Mueller looks at Merkel’s negotiations with Turkey “in the context of the broader moral campaign that she has been waging.” He thinks that “Merkel is effectively forcing believers in Europe to choose between her own brand of ‘compassionate conservatism’ and the ‘Christian, national’ vision of a Fortress Europe propounded by leaders such as Hungary’s Viktor Orbán and Poland’s Jarosław Kaczyński.” After summarizing in a couple of paragraphs the history of Christian Democracy in Germany, he describes Merkel’s “politics of small, carefully calculated steps [which] became her trademark, even globally.” But “everything changed [w]hen Merkel opened the borders for the refugees who were being mistreated in Hungary, she took a clear stance—and has stuck with it even in the face of ever more personal criticisms from within her own party.”

Observers have been debating her motives, and it seems that Mueller thinks that Merkel, the daughter of a Lutheran pastor, is someone who would like to put the ‘C’ back into CDU. Merkel sees “both Islam and Christianity as having a place in Germany … as springs of moral conduct.” Sixty-one percent of Germans identify themselves as Christians, and “she has thrown down a moral challenge to her people … actually to live their faith.” The churches in Germany do support the chancellor, unlike some politicians in her own party who “declared that an ‘uncontrolled influx of refugees’ was ‘not Christian.’”

Merkel’s critics at home find supporters farther east. Viktor Orbán “was the first to shut the border to refugees in the name of defending a ‘Christian’ Europe. For him, Christianity designates a national culture closed in on itself, as opposed to a set of universal precepts. In [his] rhetoric, ‘openness’ means unfettered capitalism and unlimited individual choices…. For Orbán, Christianity serves as a convenient instrument to conduct identity politics; for Merkel, it is a way to talk about Europe’s moral integrity.”

At the end of his essay, Mueller quotes Rainer Bucher, a Catholic theologian according to whom Merkel “is presenting European Christians with a stark choice: Orbán or Francis?” It seems to me that Francis and Merkel are coming out on top.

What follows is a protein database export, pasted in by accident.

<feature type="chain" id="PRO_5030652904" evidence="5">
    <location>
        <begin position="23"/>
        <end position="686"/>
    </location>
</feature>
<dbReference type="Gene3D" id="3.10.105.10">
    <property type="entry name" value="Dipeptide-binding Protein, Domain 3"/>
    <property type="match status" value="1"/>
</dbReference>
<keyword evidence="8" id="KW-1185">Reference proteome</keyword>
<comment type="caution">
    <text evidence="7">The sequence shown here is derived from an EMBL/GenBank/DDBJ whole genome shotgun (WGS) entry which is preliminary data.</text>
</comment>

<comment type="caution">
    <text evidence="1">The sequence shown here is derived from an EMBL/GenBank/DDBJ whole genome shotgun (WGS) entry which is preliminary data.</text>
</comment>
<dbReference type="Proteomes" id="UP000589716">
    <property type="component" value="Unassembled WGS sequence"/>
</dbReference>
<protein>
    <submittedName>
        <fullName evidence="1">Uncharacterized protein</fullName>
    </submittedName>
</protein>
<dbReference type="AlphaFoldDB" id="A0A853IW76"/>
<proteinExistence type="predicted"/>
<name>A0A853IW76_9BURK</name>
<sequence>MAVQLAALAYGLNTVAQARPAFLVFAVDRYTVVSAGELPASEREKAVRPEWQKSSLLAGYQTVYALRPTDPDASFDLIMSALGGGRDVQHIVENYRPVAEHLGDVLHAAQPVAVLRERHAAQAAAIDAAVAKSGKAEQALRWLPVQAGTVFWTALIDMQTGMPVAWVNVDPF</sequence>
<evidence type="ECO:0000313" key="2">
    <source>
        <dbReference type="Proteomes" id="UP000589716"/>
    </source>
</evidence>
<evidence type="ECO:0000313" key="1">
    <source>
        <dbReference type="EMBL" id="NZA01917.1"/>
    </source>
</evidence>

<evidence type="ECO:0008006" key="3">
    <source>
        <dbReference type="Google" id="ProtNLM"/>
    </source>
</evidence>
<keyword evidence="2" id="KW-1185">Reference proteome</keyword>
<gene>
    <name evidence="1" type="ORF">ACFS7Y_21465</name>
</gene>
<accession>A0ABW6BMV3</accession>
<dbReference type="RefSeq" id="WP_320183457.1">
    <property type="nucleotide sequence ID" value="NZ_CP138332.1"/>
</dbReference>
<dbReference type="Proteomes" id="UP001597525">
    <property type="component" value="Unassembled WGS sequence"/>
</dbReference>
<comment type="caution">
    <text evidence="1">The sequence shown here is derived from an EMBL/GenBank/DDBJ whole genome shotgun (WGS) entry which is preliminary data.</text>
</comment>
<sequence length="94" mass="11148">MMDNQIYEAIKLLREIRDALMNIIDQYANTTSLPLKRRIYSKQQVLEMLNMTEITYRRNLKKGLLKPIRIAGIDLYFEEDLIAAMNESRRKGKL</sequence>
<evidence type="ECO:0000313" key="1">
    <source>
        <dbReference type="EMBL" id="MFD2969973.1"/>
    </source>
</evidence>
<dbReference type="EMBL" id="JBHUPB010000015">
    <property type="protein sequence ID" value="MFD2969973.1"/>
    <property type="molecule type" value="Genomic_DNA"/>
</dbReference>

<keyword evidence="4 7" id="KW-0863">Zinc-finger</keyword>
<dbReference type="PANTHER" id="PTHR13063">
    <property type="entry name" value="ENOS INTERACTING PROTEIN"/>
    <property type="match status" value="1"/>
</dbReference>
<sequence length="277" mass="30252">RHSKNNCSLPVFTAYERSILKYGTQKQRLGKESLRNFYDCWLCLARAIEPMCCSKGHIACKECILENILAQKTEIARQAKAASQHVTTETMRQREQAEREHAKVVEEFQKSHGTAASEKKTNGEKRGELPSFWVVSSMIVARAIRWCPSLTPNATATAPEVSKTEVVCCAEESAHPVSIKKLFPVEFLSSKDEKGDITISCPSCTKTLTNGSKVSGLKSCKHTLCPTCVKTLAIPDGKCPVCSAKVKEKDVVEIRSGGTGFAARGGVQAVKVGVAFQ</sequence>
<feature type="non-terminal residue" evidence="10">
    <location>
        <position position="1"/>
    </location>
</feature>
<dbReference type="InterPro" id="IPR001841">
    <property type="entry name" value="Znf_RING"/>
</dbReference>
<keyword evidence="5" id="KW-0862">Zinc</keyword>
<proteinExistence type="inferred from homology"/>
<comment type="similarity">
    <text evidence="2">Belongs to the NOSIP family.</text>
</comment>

March 30, 2016

Seehofer in Hungary: A disappointment for Orbán

Horst Seehofer, minister president of Bavaria and the leader of Christian Social Union, has been pursuing an independent foreign policy of sorts lately. In December he paid a visit to Moscow where he met Vladimir Putin, a trip he is planning to repeat in the near future. His visit to Hungary yesterday was interpreted as a sign of Seehofer’s attempt to gain allies in his fight against Angela Merkel’s refugee policy. Politicians in his own party were uneasy about this trip. They were especially puzzled why the minister president decided to pay a visit to Budapest only three days before an important European summit dealing with the refugee crisis. One might add that not all Seehofer’s colleagues are happy with what has been an expensive Bavarian-Hungarian friendship. Some time back Seehofer championed establishing a subsidiary of the state-owned Bayerische Landesbank in Hungary. It flopped and was eventually purchased by the Hungarian state at a loss of two billion euros to Bavaria.

Der Spiegel was especially critical of Seehofer’s trip to Budapest, which it called “a mini-summit” against the European solution to the crisis. But almost all the German papers criticized his overly friendly relationship with Orbán, who was described by Die Zeit as “the chief ideologist of national closure.” Liberal papers especially considered the trip an outright provocation of Angela Merkel. They described Seehofer as two-faced. He keeps repeating that he and Merkel are in constant touch, but when it comes to supporting Merkel’s refugee strategy he refuses to answer questions concerning the issue.

It seems, however, that the assumption that Seehofer and Orbán are co-conspirators was misplaced. In fact, Seehofer went to Hungary to have a heart to heart with Orbán. Or at least this is what we learned from an interview with Manfred Weber, the leader of the European People’s Party in the European Parliament. The message he carried to Orbán was that “the essence of Europe is compromise” and that “if we want a European solution [he] must also move away from [his] current position.” That may mean that the EPP is no longer ready to shield Viktor Orbán from well-deserved criticism.